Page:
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I query a cartesian product over several tables in SQL.

If I query

SELECT * FROM TABLE1, TABLE2, ... , TABLE n   WHERE ....

it may be fast.

It gives, let me say, only 1-3 hits.

Now, if I query more tables,

SELECT * FROM TABLE1, TABLE2, ... , TABLE n, TABLE n+1, ..., TABLE m   WHERE ....

it breaks down by slowlyness.

Why? Does sql go through all combinations by beginning with the last table?

My Question for optimization:

Should I choose TABLE 1 as the table which will narrow and filter the search most, or the last TABLE m?

Or what else?

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2  
Which database and version? –  Mark Byers Aug 13 '12 at 18:51
5  
You don't optimize a cartesian product - you avoid it! :-) –  marc_s Aug 13 '12 at 18:51
2  
If you are applying WHERE conditions, it is not a pure cartesian product any more. How do your conditions look like? –  biziclop Aug 13 '12 at 18:53
    
Also see: [Bad habits to kick : using old-style JOINs](sqlblog.com/blogs/aaron_bertrand/archive/2009/10/08/bad-habits-to-kick-us‌​ing-old-style-joins.aspx) - this also helps a lot when avoiding unwanted cartesian products! –  marc_s Aug 13 '12 at 18:53
    
I agree with marc_s - either you want a cartesian product (which seems unlikely - the number of rows will be the product of all row counts of the involved tables), or you don't want it (which is true in > 99% of all cases). –  Frank Schmitt Aug 13 '12 at 18:53

2 Answers 2

Your title says it all - cartesian product. Unless you specify join conditions between the various tables, the database server will try to produce EVERY combination of records possible. As you add tables, this grows very quickly, e.g. 5 tables with 10 = 10^5, 100,000 records.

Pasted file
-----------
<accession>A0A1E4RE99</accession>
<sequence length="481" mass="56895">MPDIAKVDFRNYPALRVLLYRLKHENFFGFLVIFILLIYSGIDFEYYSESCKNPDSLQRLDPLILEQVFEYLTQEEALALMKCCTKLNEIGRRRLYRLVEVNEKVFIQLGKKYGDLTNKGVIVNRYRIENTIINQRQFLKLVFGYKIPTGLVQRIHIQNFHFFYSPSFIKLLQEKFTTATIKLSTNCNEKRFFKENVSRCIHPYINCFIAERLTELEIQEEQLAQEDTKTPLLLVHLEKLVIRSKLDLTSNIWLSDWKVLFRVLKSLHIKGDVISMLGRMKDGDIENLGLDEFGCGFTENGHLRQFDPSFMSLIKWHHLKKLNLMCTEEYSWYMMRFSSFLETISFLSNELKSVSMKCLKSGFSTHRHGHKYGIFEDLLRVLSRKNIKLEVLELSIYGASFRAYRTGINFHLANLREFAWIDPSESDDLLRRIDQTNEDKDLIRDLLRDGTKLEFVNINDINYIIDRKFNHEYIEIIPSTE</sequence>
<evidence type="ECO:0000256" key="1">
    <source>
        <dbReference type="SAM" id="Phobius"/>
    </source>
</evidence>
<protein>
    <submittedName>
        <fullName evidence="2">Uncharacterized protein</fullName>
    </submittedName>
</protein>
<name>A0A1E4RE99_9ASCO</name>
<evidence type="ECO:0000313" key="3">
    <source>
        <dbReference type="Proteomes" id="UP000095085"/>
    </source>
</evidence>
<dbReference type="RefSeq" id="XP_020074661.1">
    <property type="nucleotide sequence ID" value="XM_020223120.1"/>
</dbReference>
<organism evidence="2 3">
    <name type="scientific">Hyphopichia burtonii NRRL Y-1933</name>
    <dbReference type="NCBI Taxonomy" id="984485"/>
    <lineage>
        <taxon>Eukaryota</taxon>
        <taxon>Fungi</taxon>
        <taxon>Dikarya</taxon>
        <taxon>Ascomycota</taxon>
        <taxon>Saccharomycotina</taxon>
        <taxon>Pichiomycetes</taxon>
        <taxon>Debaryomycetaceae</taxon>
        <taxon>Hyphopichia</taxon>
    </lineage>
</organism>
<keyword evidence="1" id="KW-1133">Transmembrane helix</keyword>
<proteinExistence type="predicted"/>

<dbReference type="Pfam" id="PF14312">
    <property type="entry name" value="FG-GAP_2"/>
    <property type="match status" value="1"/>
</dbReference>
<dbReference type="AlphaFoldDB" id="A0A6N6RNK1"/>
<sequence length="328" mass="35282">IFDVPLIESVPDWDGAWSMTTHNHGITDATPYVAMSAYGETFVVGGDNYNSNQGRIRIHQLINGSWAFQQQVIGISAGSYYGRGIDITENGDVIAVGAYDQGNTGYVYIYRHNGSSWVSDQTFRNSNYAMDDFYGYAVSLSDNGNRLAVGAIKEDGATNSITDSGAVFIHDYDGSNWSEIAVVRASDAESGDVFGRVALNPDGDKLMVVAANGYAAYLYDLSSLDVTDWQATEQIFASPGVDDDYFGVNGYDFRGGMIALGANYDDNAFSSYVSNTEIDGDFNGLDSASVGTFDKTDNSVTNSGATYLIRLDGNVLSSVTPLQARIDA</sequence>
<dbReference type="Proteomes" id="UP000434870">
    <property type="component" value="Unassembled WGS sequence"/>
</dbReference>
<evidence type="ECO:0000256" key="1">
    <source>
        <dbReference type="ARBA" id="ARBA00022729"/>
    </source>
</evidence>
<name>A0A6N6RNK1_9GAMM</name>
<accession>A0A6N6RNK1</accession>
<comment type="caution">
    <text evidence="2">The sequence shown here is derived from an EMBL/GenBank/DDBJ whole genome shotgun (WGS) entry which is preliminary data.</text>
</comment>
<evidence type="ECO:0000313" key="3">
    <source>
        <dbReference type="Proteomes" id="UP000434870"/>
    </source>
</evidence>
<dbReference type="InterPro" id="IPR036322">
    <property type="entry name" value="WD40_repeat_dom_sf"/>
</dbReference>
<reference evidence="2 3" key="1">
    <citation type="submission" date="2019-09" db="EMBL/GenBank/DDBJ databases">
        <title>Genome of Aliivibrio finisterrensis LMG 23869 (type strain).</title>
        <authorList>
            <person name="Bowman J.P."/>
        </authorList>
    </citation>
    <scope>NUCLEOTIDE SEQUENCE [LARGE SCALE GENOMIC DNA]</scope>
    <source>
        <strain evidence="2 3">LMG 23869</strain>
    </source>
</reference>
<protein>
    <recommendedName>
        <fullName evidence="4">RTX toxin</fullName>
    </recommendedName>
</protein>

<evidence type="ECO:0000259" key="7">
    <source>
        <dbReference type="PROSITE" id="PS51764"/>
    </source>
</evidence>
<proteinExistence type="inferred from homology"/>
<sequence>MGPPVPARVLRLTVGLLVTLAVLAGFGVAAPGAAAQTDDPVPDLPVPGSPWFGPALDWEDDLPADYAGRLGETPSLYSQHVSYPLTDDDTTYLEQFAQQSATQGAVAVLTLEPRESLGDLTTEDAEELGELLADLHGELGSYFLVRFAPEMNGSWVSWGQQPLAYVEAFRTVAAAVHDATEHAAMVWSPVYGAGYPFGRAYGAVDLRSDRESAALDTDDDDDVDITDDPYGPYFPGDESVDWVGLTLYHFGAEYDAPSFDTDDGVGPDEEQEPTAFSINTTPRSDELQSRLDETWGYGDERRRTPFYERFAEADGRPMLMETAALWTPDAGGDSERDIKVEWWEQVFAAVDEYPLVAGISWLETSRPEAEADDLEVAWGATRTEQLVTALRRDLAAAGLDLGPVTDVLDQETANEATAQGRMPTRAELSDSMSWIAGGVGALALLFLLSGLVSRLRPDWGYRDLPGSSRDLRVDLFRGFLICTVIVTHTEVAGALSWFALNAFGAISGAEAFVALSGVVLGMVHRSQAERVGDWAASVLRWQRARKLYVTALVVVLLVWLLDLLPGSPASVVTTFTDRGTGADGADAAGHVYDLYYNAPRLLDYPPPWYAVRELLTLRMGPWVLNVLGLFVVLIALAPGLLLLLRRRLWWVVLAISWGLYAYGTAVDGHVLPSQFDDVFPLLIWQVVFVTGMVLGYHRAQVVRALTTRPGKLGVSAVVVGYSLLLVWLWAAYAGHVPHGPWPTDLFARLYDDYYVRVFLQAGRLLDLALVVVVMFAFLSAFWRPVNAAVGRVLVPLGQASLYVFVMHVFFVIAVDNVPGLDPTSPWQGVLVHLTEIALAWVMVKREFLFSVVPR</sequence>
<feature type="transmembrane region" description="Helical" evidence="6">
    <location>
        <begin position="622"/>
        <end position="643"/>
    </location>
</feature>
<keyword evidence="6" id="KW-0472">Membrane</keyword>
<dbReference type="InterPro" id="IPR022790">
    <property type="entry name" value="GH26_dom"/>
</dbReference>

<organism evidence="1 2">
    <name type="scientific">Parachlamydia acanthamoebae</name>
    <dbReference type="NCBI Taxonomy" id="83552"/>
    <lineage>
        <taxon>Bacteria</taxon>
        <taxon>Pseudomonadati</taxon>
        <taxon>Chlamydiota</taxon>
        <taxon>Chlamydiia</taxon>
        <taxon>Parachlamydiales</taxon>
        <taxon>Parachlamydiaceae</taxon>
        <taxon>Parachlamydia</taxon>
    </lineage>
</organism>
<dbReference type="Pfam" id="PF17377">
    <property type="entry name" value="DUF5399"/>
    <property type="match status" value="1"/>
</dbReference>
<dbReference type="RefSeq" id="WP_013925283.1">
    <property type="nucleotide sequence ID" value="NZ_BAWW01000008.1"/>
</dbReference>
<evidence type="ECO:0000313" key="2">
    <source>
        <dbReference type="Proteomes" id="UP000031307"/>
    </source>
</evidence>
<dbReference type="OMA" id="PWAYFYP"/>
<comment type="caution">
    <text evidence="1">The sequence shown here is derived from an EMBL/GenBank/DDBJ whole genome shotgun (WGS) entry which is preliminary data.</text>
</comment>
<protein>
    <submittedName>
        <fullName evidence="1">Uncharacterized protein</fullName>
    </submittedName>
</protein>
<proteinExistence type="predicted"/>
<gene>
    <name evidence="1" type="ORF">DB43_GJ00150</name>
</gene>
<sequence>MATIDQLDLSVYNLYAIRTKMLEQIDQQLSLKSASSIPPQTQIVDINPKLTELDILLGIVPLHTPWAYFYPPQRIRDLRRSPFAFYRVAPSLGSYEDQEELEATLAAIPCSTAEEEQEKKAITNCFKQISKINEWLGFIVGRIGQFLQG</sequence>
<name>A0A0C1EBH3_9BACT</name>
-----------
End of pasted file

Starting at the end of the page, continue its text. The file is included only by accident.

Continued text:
You need to use proper join techniques (left,right,inner) join clauses to narrow down the record set.

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Thank you, I did not know that JOIN helps. –  Ewrt Wert Aug 13 '12 at 18:57
    
But will it be faster? Is INNER JOIN faster then "WHERE table1.ID = table2.POINTER_TO_ID" ? –  Ewrt Wert Aug 13 '12 at 19:26
    
definitely. it won't have to retrieve your n^m record combinations, only the ones that fit the join conditions. –  Marc B Aug 13 '12 at 19:36
    
#Marc B: Ok. Although it is not quite clear for me. If it selects ID in the first table, then it also has to search the row in the second table with POINTER_TO_ID = ID, isn't it? Or does SQL have more information behind to avoid this search. –  Ewrt Wert Aug 14 '12 at 9:21
    
I have a empirical conjecture: if you query cartesian product (table 1,...,table n) with WHERE conditions, then make no forward reference: WHERE ID(table 1)= DATA(table 2) is ok, but the other direction (1 <--> 2) is inefficient. –  Ewrt Wert Aug 25 '12 at 13:01

Join several tables is very slow already at 3 tables too. A solution can be a some multiplication of the selects

something like that:

SELECT * FROM TABLE1, 
  (SELECT * FROM TABLE2, 
     (SELECT * FROM TABLE3, 
        (..)
      WHERE ..) 
   WHERE .. )
WHERE
 ... 
share|improve this answer
    
Yes indeed, this would also be my option. Because the first select gives only 3 hits and is very fast. Why does it then take so much time "selecting" from this 3 cases further. This was also my question. –  Ewrt Wert Aug 13 '12 at 19:06
    
probably the latest tables are too long. your version concatenates all of the rows and from them selects the three hits. but if selection will taken particularly by table to table, then will appear only a few row per parantheses –  Aak Aug 14 '12 at 22:03
    
thanks. I agree. Your suggestion was also my worst case scenario solution when SQL cannot handle it with cartesian product or Inner join. –  Ewrt Wert Aug 19 '12 at 16:59

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